If you’ve ever encountered the French phrase “et voila,” or if you happen to know a person called E.T., then you will be somewhat familiar with ‘et.’ However, have you ever wondered what et meant on its own, without being coupled with another word?

Well spoiler alert, it doesn’t mean anything. That’s right; our journey ends there. Goodbye!

Just kidding…let’s dive a bit deeper into this seemingly insignificant two-lettered word.

Defining ‘Et’

In linguistic terms, et is known as a conjunction, meaning that it connects words and phrases within a sentence. Its interpretation in English would typically translate as “and.” For instance:

  • I like apples and oranges.
  • John wants cookies and ice cream.

As much as we try to find something profound about the origins of this simple word – well – there isn’t much of an origin story behind it. It originated from Latin roughly 2000 years ago (1st AD), which derived from the Greek language and probably even further beyond that (well before time was recorded by academics). ‘Et’ denotes neither gender nor verb tense; instead, it serves merely as filler between different parts of speech within a sentence.

Think of ‘et’ like salt – not consumed on its own but makes for tastier and more flavorful food when added correctly! Let’s explore some use cases below:

How To Use Et

Simple List

One common usage involves showcasing items in list form:

  • Bananas
  • Oranges
  • Peaches
  • Grapes

Easy enough right?

Annotations / Additional Info

For individuals who may want to add some comments or details for clarification purposes when writing documents (or creating YouTube video descriptions):

“The sky is blue, today(,) et(moreover,) the sun is shining.”

Clashing Conjunction

Saw ‘et’ used somewhere and felt confused because it was generally considered bad practice to have two conjunctions in a sentence (such as adding “and” or “but”), 99% of the time; instead, one should choose which union best suits the meaning they want to convey. However,in some instances, ‘et’ dually serves like an ampersand(&) by joining multiple items together.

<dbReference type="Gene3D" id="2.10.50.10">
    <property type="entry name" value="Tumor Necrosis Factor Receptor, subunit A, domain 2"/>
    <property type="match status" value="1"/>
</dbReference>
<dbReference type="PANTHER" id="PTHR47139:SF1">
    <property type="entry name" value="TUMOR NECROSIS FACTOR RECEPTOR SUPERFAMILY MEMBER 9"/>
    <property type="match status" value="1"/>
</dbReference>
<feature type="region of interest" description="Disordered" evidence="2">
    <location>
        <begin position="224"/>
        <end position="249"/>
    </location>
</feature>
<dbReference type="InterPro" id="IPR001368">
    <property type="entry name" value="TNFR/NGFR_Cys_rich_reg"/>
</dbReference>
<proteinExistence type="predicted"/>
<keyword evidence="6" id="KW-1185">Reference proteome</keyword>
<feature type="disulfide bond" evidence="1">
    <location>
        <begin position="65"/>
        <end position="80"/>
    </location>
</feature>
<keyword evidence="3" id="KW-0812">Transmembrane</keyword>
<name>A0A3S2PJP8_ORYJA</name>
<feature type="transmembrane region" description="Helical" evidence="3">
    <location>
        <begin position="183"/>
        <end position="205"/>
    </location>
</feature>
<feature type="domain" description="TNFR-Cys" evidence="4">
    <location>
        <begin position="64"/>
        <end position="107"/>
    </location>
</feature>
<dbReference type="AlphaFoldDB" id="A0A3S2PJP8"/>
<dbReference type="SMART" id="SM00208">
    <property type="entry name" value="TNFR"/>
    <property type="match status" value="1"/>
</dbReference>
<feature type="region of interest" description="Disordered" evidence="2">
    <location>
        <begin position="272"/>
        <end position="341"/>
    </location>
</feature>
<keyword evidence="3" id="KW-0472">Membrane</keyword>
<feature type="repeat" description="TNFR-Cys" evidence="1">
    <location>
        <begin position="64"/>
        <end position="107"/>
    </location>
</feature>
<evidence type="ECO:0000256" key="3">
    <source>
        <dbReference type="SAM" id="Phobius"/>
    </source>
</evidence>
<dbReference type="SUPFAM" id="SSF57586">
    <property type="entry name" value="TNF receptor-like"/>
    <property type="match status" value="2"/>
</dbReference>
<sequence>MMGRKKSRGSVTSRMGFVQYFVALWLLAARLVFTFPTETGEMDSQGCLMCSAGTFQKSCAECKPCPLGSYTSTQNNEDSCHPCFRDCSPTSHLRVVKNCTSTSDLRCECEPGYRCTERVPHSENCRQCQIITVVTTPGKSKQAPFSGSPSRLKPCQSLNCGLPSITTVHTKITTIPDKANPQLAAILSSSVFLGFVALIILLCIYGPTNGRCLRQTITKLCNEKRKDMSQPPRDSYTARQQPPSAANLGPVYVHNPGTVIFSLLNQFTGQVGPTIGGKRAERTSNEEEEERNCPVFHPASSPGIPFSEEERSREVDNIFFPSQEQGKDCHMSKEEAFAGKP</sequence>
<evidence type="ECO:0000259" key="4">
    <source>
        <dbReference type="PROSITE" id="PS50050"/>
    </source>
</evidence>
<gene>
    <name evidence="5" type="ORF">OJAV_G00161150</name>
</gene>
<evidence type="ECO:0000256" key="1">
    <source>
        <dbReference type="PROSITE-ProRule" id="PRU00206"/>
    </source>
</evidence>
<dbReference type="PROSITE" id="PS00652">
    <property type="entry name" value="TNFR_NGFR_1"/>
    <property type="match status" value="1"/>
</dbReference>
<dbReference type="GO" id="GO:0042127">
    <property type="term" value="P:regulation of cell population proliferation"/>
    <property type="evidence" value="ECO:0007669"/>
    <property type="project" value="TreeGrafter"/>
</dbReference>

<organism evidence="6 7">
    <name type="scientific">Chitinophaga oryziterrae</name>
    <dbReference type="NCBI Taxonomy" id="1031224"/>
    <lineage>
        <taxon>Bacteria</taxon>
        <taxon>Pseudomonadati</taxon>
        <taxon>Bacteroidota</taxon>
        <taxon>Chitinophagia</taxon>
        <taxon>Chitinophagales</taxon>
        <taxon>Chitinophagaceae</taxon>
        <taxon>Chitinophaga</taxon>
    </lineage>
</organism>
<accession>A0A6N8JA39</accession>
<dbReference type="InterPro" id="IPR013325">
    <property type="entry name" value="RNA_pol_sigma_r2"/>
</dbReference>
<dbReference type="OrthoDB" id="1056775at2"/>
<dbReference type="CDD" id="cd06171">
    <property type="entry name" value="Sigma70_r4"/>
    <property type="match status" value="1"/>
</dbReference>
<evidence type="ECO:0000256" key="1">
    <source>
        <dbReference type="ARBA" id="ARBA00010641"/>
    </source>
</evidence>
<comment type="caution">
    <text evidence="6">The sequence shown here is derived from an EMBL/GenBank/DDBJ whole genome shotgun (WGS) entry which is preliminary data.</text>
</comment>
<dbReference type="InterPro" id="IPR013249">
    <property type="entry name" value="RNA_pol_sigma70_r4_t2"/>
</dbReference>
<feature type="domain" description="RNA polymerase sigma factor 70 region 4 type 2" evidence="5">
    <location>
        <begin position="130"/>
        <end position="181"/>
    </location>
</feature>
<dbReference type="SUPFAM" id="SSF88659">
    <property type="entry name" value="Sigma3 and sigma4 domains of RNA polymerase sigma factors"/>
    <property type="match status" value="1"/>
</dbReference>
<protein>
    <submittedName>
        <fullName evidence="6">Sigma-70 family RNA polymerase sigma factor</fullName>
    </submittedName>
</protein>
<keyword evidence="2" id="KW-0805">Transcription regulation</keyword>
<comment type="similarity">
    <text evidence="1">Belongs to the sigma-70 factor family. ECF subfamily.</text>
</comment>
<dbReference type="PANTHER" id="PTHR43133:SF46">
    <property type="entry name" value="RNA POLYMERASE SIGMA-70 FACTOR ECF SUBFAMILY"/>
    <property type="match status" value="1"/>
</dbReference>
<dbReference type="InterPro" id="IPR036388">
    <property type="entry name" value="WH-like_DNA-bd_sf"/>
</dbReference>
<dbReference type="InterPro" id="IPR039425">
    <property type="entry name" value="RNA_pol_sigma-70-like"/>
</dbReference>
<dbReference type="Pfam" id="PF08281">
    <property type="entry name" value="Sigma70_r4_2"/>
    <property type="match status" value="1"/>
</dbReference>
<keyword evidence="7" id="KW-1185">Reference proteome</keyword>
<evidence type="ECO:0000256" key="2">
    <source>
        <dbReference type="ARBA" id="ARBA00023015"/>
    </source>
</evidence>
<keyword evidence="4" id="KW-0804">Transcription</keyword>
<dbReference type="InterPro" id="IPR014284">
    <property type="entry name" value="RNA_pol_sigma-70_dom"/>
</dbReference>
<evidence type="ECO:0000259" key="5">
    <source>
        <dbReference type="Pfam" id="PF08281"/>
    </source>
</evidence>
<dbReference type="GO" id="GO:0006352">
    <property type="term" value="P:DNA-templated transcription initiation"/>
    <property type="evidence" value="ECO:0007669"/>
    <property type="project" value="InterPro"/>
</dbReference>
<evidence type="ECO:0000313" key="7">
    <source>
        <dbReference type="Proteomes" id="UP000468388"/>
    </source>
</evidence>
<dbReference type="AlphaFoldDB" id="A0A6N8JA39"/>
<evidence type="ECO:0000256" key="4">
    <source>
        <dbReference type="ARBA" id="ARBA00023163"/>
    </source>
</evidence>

“Maggie got married today & I have not seen her that happy in years et she definitely looked stunning!”

Catchy Phrases

Last but certainly not least, writers love nothing more than finding new ways to create unique content worth reading! Such phrases can be effective at conveying humor or creating memorable catch-phrases:

“Don’t get too many hens et roosters living together – you know what happens when there’s just too much flocking going around!”

Some other catchy ideas might include:

  • Fireworks are my favorite—I never let them leave me Hangin Et Bangin
  • School Days Are Coming Up Et That Means No More Summer Fun?!
  • Stop Overthinking—Take Life As It Comes Et Chill Out A Bit

Wrapping This All Up…

When it comes down to it, words will always ultimately only hold value if we give them corresponding weight through meaningful communication. Individual characters like ‘et,’ while seemingly worthless on their own, contribute significantly towards forming coherent sentences and thus promoting successful discourse!

In summary, use ‘et’ as another tool in your writer’s toolkit for aiding comprehension and creating engaging environments.

Happy writing!

Unless you’re into consuming salt all on its lonesome.

Sorry-not-sorry for the Dad joke.